I have a confession to make: I am not a counselor. I remember my first day of class in Dynamics of Biblical Change. The auditorium was filled with people anxious to learn how to serve their brothers and sisters better. Not me. I knew I didn’t want to be a counselor. People were messy. Their problems were messy. No thanks! I remember praying during that first class that I would never have to use what I was learning.

I took Dynamics of Biblical Change six years ago. Today I live in Santiago, Chile as a missionary tent-maker. I moved down here on a whim. I got invited to go with a friend. I accepted. She ended up not being able to go. I came anyway.

When I moved to Chile five years ago, I joined a church plant. The majority of people are new believers or seekers. I serve the church mostly by discipling women. As you can imagine I am so grateful that God didn’t pay attention to my stubborn prayer five years ago. The truth is that CCEF has had a huge impact on my ministry. First, it helped me realize that my heart is just as prone to wander as anyone else’s. That puts me on the same level as any person I talk to. Second, as I sit with these women and hear and see so much brokenness in their lives, it can sometimes be overwhelming. It can be hard to know where to start. But CCEF resources have taught me to always move people toward the gospel and to the God of the gospel.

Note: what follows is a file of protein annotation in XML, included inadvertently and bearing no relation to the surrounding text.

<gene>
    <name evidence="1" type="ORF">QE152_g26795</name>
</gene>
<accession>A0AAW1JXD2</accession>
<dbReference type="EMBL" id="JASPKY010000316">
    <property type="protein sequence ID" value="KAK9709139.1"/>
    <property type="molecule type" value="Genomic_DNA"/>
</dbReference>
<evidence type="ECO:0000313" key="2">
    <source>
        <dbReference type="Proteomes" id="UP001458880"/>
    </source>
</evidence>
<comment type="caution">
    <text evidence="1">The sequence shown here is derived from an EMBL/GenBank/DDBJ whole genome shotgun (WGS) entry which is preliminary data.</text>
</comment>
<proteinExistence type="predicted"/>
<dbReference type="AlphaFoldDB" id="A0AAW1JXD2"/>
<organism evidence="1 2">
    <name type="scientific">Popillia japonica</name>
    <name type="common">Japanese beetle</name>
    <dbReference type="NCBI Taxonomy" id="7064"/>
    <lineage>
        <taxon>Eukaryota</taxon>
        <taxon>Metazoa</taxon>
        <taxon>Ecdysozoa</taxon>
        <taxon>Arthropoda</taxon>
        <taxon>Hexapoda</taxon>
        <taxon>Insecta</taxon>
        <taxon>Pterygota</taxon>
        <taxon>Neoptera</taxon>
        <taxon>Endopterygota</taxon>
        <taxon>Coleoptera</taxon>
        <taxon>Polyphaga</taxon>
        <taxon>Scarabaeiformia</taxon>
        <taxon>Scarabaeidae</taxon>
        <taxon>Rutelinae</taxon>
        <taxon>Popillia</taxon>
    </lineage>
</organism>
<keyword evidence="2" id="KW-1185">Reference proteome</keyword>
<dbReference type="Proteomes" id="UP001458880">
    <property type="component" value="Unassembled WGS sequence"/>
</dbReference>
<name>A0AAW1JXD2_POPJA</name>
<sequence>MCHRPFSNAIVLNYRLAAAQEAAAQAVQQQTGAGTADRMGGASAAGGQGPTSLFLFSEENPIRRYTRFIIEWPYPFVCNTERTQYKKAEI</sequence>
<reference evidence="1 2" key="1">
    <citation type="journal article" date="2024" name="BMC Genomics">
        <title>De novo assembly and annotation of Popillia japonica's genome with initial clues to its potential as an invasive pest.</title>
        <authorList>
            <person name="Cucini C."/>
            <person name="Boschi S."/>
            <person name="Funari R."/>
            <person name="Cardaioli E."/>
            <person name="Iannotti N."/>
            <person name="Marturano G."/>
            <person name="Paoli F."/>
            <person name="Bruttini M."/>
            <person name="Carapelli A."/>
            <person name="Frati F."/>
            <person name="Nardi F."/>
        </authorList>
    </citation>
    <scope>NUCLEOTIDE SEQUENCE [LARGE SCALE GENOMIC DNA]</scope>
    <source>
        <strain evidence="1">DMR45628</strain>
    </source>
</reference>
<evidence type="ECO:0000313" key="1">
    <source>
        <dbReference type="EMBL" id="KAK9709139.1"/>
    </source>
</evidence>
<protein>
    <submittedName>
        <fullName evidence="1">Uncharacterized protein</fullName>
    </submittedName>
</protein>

I am glad to report that there is great interest in biblical counseling in Santiago right now. The women in my discipleship group have been extremely receptive to CCEF resources, and the people at the church are thirsty for more. The leaders at my church rely on CCEF resources as they seek to resolve conflict. I also know of a group who is currently going through How People Change in Spanish. And the local seminary in Santiago has a vision to train up pastors in biblical counseling so they can pastor their people well. These leaders understand that so much pastoral work is counseling. So whether it’s preaching and teaching from the pulpit, or preaching and teaching individuals in discipleship and counseling contexts, the model and training that CCEF offers has been found to be extremely helpful.

As biblical counseling has spread, I have started to see the principles of gospel-centered change take root in Santiago. Chileans appreciate how biblical counseling honors the true depths of the gospel and Christ’s impact in bringing about lasting change in people’s lives. Would you please pray for the work in Chile and that people will continue to be open to Christ’s work in their lives? My long-term hope is to start a ministry that helps pastors understand sexual brokenness and how to approach and minister to those who struggle. There is much to be done here, and I am so thankful for the tools that I have gained through CCEF’s classes. Those classes have changed everything about how I do ministry. Everything.

Rebecca Lipkowitz